Abu Dhabi's Crown Prince Sheikh Mohammed bin Zayed al-Nahyan, the United Arab Emirates' de facto ruler, discussed developments in Syria and the Middle East with Syria's President Bashar Assad on Wednesday, Emirates News Agency reported.
Washington's main regional allies have stepped up economic and diplomatic ties with Assad, shunned after a bloody crackdown over a decade ago on peaceful protests against his rule that spiraled into a multi-sided war that killed hundreds of thousands and displaced millions.
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The UAE re-opened its mission to Damascus in late 2018 in a bid to counter the influence of non-Arab actors such as Iran, which along with Russia backs Assad, and Turkey, which backs rebel forces. WAM gave no further details of the talks.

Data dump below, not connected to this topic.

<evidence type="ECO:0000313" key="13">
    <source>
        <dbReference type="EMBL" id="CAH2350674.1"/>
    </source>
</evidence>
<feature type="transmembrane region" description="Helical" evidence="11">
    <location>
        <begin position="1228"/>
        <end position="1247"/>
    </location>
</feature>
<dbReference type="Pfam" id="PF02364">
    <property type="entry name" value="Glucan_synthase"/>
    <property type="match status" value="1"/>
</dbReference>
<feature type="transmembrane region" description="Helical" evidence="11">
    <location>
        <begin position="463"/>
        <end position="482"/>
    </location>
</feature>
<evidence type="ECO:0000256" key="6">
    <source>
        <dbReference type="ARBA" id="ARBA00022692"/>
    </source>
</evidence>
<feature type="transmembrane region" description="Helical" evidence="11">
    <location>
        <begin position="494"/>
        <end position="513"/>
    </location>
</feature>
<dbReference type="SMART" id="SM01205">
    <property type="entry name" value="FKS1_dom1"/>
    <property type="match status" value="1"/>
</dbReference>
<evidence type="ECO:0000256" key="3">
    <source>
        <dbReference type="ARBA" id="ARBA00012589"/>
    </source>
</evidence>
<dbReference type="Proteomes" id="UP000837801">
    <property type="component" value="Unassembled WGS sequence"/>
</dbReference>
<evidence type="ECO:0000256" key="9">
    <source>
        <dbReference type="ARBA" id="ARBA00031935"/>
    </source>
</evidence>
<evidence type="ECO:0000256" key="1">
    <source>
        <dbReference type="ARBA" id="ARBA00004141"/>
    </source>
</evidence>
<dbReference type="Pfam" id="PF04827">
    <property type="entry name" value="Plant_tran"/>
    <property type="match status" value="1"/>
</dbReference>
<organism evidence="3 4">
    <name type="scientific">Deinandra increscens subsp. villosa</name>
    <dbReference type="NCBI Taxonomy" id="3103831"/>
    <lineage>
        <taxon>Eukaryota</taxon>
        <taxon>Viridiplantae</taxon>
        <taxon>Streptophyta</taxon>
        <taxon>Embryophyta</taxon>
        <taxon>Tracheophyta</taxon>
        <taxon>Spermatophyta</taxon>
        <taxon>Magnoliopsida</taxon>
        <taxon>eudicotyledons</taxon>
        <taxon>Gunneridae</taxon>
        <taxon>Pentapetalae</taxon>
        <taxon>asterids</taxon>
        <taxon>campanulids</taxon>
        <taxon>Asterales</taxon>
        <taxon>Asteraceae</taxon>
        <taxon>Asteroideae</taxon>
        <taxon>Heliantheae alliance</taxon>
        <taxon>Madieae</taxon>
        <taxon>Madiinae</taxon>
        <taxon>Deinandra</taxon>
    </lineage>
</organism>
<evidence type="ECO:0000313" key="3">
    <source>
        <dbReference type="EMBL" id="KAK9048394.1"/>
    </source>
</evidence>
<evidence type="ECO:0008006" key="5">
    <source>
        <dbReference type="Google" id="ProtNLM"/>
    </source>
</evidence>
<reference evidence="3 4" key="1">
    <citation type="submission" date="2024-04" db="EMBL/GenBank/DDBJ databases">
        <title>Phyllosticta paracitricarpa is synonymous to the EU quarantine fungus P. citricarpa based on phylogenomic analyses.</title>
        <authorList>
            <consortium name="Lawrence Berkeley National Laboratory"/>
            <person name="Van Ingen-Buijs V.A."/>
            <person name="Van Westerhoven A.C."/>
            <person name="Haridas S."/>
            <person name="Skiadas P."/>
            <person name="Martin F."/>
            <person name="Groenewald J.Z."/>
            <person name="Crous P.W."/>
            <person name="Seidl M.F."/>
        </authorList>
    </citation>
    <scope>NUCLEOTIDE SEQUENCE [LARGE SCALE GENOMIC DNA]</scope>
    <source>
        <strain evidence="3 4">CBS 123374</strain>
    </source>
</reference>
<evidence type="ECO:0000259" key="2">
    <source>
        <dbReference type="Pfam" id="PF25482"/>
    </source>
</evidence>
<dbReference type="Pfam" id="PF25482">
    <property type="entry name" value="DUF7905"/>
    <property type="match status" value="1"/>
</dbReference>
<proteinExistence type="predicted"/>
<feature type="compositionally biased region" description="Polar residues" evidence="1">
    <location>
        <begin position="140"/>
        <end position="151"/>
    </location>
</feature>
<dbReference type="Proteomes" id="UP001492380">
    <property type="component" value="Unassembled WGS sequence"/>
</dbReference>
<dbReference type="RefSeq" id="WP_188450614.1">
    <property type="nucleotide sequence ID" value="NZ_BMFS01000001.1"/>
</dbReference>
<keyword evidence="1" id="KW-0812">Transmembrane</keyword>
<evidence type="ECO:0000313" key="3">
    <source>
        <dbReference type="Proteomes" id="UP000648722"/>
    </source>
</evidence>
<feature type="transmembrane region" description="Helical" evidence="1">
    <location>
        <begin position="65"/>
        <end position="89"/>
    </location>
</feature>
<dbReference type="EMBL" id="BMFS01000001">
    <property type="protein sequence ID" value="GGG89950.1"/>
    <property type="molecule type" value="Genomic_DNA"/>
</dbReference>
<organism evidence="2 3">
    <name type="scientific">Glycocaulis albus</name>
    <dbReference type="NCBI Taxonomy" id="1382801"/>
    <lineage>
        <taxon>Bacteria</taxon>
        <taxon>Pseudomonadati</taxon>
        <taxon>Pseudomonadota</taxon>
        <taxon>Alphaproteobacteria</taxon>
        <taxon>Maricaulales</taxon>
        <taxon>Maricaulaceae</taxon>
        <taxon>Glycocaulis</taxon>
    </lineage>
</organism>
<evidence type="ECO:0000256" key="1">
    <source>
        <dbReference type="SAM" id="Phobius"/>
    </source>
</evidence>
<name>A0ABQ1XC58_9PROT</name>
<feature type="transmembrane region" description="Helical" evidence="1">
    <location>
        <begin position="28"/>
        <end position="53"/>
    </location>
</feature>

On Tuesday, Prime Minister Naftali Bennett was invited to make his first official visit to the United Arab Emirates as he met with the ambassadors of the UAE and Bahrain in Israel.
Bennett's meeting with the Bahraini and Emirati ambassadors, Khaled Yousif Al Jalahma and Mohammed Al Khajah, was held at the Prime Minister's Office in Jerusalem, where Al Khajah extended the invitation to Bennett on behalf of the crown prince. The meeting included discussions on expanding ties, regional cooperation, and furthering the so-called Abraham Accords, according to a statement from Bennett's office.
Jordan, a staunch U.S. ally, fully reopened its main border crossing with Syria in late September, to boost the countries' struggling economies and reinforce the push by Arab states to reintegrate Syria.
Jordan's King Abdullah also spoke to Assad for the first time in a decade this month while the Egyptian and Syrian foreign ministers met last month on the sidelines of the UN General Assembly in New York, in what Egyptian media said was the first meeting at that level for about a decade.
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Haaretz contributed to this report.